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Rock - Released August 26, 1991 | Buddha Records

From the time the Stooges first broke onto the music scene in 1967, Iggy Pop was rock's most remarkable one-man freak show, but by the mid-'70s, after the Stooges' messy collapse, Iggy found himself in need of a stable career. The rise of punk rock finally created a context in which Iggy's crash-and-burn theatrics seemed like inspired performance rather than some sort of cry for help, and in 1979, with everyone who was anyone name-checking Iggy as punk's Founding Father, he scored a deal with Arista Records, and New Values became his first recording since the new rock gained a foothold. These days, New Values sounds like Iggy Pop's new wave album; while former Stooges associates James Williamson and Scott Thurston worked on the album, the arrangements were dotted with synthesizer patches and electronic percussion accents that have not stood the test of time well at all, and the mix speaks of a more polite approach than the raw, raging rock of Iggy's best work. But the growth as a songwriter that David Bowie encouraged in Iggy on The Idiot and Lust for Life is very much in evidence here; "Tell Me a Story," "Billy Is a Runaway," and "How Do Ya Fix a Broken Part" are tough, unblinking meditations on Iggy's war with the persona he created for himself, and "I'm Bored" and "Five Foot One" proved rock's first great minimalist still had some worthy metaphors up his sleeve. If New Values wasn't a great Iggy Pop album, it was a very good one, and proved that he had a future without David Bowie's guidance, something that didn't seem so certain at the time. ~ Mark Deming

Rock - Released | Virgin Catalog (V81)

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Rock - Released January 1, 1999 | Virgin Records

Where did this come from? 1993's electrocharged American Caesar proved the Ig was no spent force. But 1996's Naughty Little Doggie and other post-Soldier LPs the last 19 years yielded merely OK rock 'n' roll, short of his original outrageous inspiration. Time for a radical departure? Apparently so. Three decades into such an illustrious, infamous, distinguished career, Mr. Ostenberg takes his biggest leave from the Iggy Stooge outrageous rocker persona, even bigger than his Berlin Bowie days. At 52, the ex-STOOGES singer wants to play battlescarred sage, with an unexpected, stripped-down style that's equal parts Leonard Cohen, Scott Walker, '90s Lou Reed, and Tom Waits. Avenue B is thus his first becalmed, nakedly introspective LP. There's little hint of hard rock, outside of a boisterous take on JOHNNY KIDD & THE PIRATES oft-covered 1959 classic "Shakin' All Over," and a wonderfully cranky, nearly-psychedelic shocker called "Corruption." Otherwise, troubadour Iggy intones scared spoken word over chilling, soundtracky synths, and lightly croons songs of discontented, post-divorce sequestration betwixt acoustics and bongos. Hmmm! Big fans might lament the loss of raw power, but to hear what's eatin' the Ig after 30 years of carefree mayhem is rather illuminating. Avenue B is the aural alarm of a man who's advancing in age, and hates it without a regular mate. Though it works best with him just speaking apprehensively-the shell-shocked narrator in a world going to hell as always-Avenue B is holds together through a variety of quiet mood backgrounds and the Ig's directness. Clearly, it is the words he wants you to hear this time, this stirring of a soul who has finally faced the fact of his own mortality, if wonderfully so much later than the rest of us more regular mortals. His first album, in 1969, opened "Last year I was 21/Didn't have a lot of fun." His 16th LP, in 1999, begins "It was in the winter of my fiftieth year when it hit me/I was really alone and there wasn't a lot of time left." Prepare for an alienating nerve-wracker. ~ Jack Rabid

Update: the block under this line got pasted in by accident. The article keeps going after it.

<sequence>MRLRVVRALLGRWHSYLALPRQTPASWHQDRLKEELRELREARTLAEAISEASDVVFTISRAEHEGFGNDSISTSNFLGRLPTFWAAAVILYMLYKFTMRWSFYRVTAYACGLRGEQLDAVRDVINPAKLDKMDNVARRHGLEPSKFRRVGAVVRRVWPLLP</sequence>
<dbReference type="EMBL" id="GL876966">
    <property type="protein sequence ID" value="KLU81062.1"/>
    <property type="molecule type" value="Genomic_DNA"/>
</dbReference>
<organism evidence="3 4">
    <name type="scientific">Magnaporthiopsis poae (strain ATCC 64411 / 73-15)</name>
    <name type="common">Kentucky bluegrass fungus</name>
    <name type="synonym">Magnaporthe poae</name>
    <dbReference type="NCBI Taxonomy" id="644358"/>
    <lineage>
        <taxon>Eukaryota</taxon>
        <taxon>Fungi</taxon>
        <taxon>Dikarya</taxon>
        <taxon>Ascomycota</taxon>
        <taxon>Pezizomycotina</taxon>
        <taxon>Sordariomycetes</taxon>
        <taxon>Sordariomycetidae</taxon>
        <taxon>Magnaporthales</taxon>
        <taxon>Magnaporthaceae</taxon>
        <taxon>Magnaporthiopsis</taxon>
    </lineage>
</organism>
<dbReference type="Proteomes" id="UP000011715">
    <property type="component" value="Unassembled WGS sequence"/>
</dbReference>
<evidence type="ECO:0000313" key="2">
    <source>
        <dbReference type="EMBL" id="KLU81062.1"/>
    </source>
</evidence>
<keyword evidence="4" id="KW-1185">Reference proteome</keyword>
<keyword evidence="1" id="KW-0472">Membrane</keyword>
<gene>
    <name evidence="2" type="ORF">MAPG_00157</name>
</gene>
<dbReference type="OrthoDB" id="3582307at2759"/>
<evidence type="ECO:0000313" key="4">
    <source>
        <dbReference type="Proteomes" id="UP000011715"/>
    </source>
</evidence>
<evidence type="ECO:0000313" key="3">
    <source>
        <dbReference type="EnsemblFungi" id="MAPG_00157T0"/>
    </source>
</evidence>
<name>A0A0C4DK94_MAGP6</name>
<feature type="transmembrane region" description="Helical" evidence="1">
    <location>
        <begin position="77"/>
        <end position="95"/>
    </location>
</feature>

Rock - Released | Caroline International (License External)

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Iggy Pop in the magazine